ALLENDALE, Mich. — Grand Valley State University alumnus David J. Ruck’s new film, “I Want to Be an Astronaut,” will have its “orbital premiere” aboard the International Space Station, with an audience of astronauts from around the world.
Developed over the past two years, the 38-minute documentary tells the story of Blair Mason, a young man striving to become an astronaut at a time when space exploration has moved out of the spotlight. Ruck delves into the specifics of what it takes to be an astronaut and what is being done to keep such dreams within the realm of possibility.
Ruck sent the film’s trailer to Space Station Flight Engineer Rick Mastracchio via Facebook. The astronaut was so intrigued, he asked if it was possible to view the entire film. Working with the Johnson Space Center to facilitate an upload, Ruck was gladly able to meet his request.
Ruck said he wanted to make a film that explored the human side of the space program and whether or not kids today still dream of being an astronaut. By following Mason from his role as leader of his high school robotics team, to his entry into the U.S. Naval Academy, Ruck discovered a very thoughtful student with a full vision of space exploration, including the political, social and technological issues.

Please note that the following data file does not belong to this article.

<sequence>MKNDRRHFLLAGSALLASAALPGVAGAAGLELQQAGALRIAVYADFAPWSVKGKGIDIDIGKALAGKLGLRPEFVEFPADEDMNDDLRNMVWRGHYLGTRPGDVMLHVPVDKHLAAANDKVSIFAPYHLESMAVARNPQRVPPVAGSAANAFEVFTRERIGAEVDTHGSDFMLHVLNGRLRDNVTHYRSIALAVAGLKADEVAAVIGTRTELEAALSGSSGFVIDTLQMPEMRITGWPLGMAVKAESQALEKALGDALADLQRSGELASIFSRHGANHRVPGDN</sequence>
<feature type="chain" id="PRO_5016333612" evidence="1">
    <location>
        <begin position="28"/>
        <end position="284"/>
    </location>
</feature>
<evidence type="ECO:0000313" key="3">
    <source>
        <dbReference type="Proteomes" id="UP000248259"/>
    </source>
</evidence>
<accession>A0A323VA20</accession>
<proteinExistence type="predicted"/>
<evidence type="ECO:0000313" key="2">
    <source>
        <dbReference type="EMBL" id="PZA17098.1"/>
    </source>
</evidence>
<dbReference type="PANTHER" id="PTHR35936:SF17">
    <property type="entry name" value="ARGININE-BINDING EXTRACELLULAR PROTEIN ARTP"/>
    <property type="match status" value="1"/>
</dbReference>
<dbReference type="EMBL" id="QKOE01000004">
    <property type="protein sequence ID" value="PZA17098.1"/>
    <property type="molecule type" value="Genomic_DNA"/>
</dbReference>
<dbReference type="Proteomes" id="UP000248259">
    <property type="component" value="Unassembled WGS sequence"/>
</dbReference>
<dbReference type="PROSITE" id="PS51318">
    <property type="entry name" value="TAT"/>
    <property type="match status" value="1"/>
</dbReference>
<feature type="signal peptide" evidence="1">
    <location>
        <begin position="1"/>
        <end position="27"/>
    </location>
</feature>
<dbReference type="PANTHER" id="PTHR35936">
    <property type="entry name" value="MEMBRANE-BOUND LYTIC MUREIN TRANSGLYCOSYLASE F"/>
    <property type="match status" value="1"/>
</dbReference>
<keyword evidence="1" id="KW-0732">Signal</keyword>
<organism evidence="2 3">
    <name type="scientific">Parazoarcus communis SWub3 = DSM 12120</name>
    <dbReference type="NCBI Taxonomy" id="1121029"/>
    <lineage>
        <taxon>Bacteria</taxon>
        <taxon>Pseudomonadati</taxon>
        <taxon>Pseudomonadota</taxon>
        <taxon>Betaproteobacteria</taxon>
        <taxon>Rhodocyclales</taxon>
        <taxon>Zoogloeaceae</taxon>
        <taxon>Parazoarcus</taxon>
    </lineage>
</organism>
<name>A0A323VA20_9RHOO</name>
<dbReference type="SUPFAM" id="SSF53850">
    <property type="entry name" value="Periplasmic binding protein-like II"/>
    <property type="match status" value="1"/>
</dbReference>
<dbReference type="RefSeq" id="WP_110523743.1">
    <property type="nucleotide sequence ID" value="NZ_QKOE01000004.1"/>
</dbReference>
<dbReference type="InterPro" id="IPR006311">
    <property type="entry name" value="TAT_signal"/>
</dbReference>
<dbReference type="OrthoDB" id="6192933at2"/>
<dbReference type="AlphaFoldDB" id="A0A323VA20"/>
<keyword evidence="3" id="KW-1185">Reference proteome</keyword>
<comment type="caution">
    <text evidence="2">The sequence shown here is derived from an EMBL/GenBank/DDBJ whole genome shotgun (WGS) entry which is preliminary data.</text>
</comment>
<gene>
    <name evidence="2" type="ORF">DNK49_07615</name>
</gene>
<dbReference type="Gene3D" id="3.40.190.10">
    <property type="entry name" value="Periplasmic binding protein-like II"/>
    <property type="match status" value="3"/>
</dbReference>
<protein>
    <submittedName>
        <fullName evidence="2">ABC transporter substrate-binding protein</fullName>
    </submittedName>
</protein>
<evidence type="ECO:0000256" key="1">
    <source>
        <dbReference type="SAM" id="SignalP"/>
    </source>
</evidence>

“This film also draws attention to the importance of the STEM education fields — science, technology, engineering and math,” said Ruck, “as they relate to our nation’s ability to remain on the cutting edge, and where we might be headed if we fail to inspire young people to pursue these fields.”
A glimpse into current NASA efforts, amid a postspaceshuttle era, is provided through interviews with some of those who understand it best, including Charles Bolden, a NASA administrator and John Glenn, a Mercury 7 astronaut, the first American to orbit the Earth, and a retired U.S. senator.
Ruck received both bachelor’s and master’s degrees from Grand Valley’s School of Communications in 2004 and 2007, respectively, and earned a Master of Fine Arts degree from The American University, in Washington, D.C. He currently lives in Bethesda, Maryland, and is president of Rubangfilms, a small production company that focuses on subjects that involve science, exploration, history and space.
For more information about the film, visit http://www.theastronautfilm.com/. Learn more about David J. Ruck at http://www.davidjruck.com.
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